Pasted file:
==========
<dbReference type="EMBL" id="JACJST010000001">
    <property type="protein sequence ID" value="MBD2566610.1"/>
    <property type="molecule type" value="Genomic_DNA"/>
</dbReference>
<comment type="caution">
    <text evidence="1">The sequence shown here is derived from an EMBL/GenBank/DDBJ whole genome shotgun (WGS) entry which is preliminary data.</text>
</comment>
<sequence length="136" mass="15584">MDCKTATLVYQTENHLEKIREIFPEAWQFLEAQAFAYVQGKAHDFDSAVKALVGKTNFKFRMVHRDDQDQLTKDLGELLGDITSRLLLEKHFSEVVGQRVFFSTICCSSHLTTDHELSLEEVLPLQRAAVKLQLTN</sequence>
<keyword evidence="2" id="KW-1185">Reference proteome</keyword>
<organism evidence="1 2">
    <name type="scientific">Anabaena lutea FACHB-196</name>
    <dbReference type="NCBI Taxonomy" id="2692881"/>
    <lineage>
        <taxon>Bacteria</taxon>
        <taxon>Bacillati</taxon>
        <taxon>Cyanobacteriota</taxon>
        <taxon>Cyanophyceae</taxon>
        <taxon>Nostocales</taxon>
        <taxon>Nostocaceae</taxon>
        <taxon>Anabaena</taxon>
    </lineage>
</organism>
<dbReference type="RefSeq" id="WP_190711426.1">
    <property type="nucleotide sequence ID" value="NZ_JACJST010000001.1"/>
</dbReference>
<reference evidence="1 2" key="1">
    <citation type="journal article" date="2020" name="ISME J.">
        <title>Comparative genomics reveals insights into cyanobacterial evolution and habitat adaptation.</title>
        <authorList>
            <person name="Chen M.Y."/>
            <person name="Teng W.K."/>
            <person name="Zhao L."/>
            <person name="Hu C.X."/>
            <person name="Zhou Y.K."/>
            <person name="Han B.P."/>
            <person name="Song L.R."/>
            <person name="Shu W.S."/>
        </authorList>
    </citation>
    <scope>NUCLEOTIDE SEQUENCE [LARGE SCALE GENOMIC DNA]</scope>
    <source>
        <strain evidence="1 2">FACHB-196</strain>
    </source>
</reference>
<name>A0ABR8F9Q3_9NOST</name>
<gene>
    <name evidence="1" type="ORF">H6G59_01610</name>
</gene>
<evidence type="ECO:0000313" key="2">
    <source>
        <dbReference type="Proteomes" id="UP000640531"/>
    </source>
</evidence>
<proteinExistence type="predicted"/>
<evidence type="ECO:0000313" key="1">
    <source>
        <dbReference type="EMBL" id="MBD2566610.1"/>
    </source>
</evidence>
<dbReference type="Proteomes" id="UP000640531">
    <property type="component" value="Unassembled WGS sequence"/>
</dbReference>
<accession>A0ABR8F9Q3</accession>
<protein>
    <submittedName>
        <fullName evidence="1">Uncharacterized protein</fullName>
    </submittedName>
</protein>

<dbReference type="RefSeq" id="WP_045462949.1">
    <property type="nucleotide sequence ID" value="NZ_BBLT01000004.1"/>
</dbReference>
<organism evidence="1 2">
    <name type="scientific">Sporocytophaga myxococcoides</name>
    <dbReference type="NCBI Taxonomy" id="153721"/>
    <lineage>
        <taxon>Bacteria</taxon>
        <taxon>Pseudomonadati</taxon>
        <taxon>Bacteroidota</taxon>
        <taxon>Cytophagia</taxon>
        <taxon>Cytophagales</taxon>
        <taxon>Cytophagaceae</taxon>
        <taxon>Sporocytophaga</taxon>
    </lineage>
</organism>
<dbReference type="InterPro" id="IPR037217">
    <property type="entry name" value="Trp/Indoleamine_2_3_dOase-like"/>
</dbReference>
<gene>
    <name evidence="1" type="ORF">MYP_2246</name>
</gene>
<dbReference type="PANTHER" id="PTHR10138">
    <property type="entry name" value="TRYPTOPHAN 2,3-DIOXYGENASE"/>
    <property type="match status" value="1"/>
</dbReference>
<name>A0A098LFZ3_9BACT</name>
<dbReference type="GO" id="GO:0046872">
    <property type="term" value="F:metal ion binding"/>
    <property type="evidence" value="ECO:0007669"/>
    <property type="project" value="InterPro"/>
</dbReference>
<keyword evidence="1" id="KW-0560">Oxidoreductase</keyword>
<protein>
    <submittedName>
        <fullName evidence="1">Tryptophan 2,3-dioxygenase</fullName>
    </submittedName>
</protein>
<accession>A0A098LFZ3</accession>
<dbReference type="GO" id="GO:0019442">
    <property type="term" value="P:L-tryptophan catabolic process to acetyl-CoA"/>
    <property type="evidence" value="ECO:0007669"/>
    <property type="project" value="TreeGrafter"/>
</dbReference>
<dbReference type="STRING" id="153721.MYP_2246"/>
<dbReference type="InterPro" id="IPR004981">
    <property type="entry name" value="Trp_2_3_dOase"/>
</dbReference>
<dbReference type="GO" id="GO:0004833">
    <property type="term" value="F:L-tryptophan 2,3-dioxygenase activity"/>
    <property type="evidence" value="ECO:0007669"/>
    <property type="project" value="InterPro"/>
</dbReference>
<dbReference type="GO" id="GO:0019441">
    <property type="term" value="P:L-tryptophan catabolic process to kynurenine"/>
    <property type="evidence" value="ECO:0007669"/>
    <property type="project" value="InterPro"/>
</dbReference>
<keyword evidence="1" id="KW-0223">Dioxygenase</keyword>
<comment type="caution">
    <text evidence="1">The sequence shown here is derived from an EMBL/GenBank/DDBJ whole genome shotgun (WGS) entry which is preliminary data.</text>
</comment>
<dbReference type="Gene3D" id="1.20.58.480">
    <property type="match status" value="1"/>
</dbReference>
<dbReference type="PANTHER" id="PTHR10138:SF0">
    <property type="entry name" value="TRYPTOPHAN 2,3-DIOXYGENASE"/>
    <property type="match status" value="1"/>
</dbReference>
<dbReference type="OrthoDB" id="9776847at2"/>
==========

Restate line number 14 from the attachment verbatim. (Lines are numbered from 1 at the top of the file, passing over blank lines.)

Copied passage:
        <taxon>Bacteria</taxon>